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Pincushions and emery bags

jyang949's picture

The August/September 2005 issue of Threads (#120) shows some pincushions that aren't the usual tomato shape. The handbag pincushion (picture attached) made me laugh, and I'd like to make a few as gifts.

What kind of fabric is appropriate for the outside of a pincushion? Does it have to be a nonwoven fabric, to hold the shape when the stuffing is put in? I'm guessing that the black trim is felt or leather, otherwise the scalloped edges would fray.

Tomato pincushions used to come with a strawberry-shaped bag that was filled with emery, for sharpening needles. It never seemed to do much good, though; sometimes the needles were too roughened to use anymore. Do sewers still use emery-sharpened needles?


Megh's picture

(post #28079, reply #1 of 10)

That pincushion is Fantastic!!  I love it.  That handbag looks like it may be made from wool crepe.

I don't think that many of us use the emery bags anymore; they really don't do much except to be decorative.  Also, I think that our society is more affluent and will simply throw away the dulled needle/pins.


sewanista's picture

(post #28079, reply #2 of 10)

That is just gorgeous! It looks like a fake suede to me. I'd use a natural fibre, fairly tightly woven, because some synthetics dull needles faster.

jyang949's picture

(post #28079, reply #4 of 10)

It could be pink wool crepe and black suede. Do you know if the fake suede ravels?

Needles could get lost inside the pincushion, so some sewers stored them in the emery bag. I've heard, however, that the needles could get rusty that way.

Come to think of it, I've had pins get rusty, too. Maybe a bag of desiccant could be stashed in the bottom of the pincushion?


mainestitcher's picture

(post #28079, reply #5 of 10)

I am so lazy. I know needles get lost in pincushions, so I put a zipper in the bottom of the last one I made.

It doesn't really take all kinds. It just turned out that way.
jyang949's picture

(post #28079, reply #6 of 10)

>> I am so lazy...I put a zipper in the bottom

That's not laziness; that's being Down East smart!

Besides, you don't want to get me started on my "I'm so lazy that..." list. ;)


CarolFresia's picture

(post #28079, reply #3 of 10)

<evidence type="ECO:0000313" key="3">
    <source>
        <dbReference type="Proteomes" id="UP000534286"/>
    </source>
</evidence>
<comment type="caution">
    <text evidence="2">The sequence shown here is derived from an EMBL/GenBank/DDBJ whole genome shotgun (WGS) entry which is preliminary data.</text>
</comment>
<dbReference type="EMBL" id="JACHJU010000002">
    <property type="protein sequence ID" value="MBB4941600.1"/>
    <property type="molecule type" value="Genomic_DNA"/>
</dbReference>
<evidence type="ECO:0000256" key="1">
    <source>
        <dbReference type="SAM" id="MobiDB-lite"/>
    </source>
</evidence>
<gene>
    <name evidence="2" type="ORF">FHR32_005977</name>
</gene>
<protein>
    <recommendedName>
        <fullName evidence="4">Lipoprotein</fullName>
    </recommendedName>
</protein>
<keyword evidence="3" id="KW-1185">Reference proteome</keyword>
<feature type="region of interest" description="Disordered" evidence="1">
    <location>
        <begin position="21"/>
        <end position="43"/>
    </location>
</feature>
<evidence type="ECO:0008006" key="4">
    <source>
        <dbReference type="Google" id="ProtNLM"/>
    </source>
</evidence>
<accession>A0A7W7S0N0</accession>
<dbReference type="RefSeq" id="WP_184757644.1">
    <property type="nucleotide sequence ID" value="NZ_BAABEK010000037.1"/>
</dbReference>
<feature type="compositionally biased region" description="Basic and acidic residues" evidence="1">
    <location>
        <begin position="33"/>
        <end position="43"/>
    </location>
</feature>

I use the emery bag, but more to clean than to "sharpen" needles and, even more often, pins. If I get adhesive or something on a pin, a couple of jabs into the emery bag seems to clean it off nicely. If my fingers seem slightly sweaty when I'm handsewing, I find that the needle won't slide through the fabric as smoothly. Again, a quick polish with the emery makes the needle slippery again. Probably some sort of solvent would do the job, too, but the emery bag is quick and easy, and right at my fingertips.


fashionlizard's picture

(post #28079, reply #7 of 10)

That pin cushion is really cute. Couldn't you use a nice felt for the trim? Then you could put any decorative edge you like on it as you cut it out (looks as if they have a subtle scallop edge to that trim). You wouldn't have to worry about it fraying and if it is wool felt, it is good for your pins and needles.
I have made a few pin cushions out of fleece that I have felted myself. It is fun to make them, too!


Fashion Lizard

Coco's picture

(post #28079, reply #8 of 10)


I've never made a pincushion—what would you put inside the purse pincushion to give it weight so it would stand up? Maybe those plastic pellets for beanie babies?

fashionlizard's picture

(post #28079, reply #9 of 10)

For the solid felted pin cushion, I did not weight it at all. Just the weight of dense felt seems to be enough. It is similar in weight to the traditional tomato pin cushion.
For something constructed like the purse, some people use sand (in a baggie) to weight the bottom.


Fashion Lizard

Coco's picture

(post #28079, reply #10 of 10)

Thanks for the help!